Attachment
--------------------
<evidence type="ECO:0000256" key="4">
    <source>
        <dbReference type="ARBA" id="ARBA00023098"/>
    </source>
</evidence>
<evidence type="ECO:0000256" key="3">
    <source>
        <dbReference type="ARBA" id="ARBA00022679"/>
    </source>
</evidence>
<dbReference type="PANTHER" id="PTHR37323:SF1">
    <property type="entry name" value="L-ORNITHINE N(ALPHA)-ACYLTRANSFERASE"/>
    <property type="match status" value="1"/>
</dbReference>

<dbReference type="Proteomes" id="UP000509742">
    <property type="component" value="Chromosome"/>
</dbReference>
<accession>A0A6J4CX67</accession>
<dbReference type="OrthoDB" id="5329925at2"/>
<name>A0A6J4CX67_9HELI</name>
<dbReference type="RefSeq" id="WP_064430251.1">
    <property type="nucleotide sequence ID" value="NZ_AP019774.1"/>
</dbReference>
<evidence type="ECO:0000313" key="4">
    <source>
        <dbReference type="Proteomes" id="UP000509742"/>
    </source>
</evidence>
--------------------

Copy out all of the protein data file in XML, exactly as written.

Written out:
<evidence type="ECO:0000256" key="4">
    <source>
        <dbReference type="ARBA" id="ARBA00023098"/>
    </source>
</evidence>
<evidence type="ECO:0000256" key="3">
    <source>
        <dbReference type="ARBA" id="ARBA00022679"/>
    </source>
</evidence>
<dbReference type="PANTHER" id="PTHR37323:SF1">
    <property type="entry name" value="L-ORNITHINE N(ALPHA)-ACYLTRANSFERASE"/>
    <property type="match status" value="1"/>
</dbReference>

<dbReference type="Proteomes" id="UP000509742">
    <property type="component" value="Chromosome"/>
</dbReference>
<accession>A0A6J4CX67</accession>
<dbReference type="OrthoDB" id="5329925at2"/>
<name>A0A6J4CX67_9HELI</name>
<dbReference type="RefSeq" id="WP_064430251.1">
    <property type="nucleotide sequence ID" value="NZ_AP019774.1"/>
</dbReference>
<evidence type="ECO:0000313" key="4">
    <source>
        <dbReference type="Proteomes" id="UP000509742"/>
    </source>
</evidence>